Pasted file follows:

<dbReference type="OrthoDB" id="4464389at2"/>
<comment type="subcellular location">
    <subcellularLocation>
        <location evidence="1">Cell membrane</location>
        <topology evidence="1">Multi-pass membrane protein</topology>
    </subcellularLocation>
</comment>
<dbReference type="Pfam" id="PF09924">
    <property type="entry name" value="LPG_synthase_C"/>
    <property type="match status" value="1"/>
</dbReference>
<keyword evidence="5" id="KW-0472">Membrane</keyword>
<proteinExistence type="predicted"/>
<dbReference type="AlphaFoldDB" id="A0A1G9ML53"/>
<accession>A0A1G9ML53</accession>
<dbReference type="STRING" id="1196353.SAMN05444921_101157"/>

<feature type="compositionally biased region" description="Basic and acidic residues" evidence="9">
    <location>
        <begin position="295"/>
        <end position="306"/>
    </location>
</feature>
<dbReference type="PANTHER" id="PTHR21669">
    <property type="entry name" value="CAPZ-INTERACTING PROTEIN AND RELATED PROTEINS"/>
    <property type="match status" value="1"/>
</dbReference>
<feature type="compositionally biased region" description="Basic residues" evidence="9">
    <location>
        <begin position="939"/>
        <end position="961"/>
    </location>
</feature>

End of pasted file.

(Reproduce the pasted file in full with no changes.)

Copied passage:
<dbReference type="OrthoDB" id="4464389at2"/>
<comment type="subcellular location">
    <subcellularLocation>
        <location evidence="1">Cell membrane</location>
        <topology evidence="1">Multi-pass membrane protein</topology>
    </subcellularLocation>
</comment>
<dbReference type="Pfam" id="PF09924">
    <property type="entry name" value="LPG_synthase_C"/>
    <property type="match status" value="1"/>
</dbReference>
<keyword evidence="5" id="KW-0472">Membrane</keyword>
<proteinExistence type="predicted"/>
<dbReference type="AlphaFoldDB" id="A0A1G9ML53"/>
<accession>A0A1G9ML53</accession>
<dbReference type="STRING" id="1196353.SAMN05444921_101157"/>

<feature type="compositionally biased region" description="Basic and acidic residues" evidence="9">
    <location>
        <begin position="295"/>
        <end position="306"/>
    </location>
</feature>
<dbReference type="PANTHER" id="PTHR21669">
    <property type="entry name" value="CAPZ-INTERACTING PROTEIN AND RELATED PROTEINS"/>
    <property type="match status" value="1"/>
</dbReference>
<feature type="compositionally biased region" description="Basic residues" evidence="9">
    <location>
        <begin position="939"/>
        <end position="961"/>
    </location>
</feature>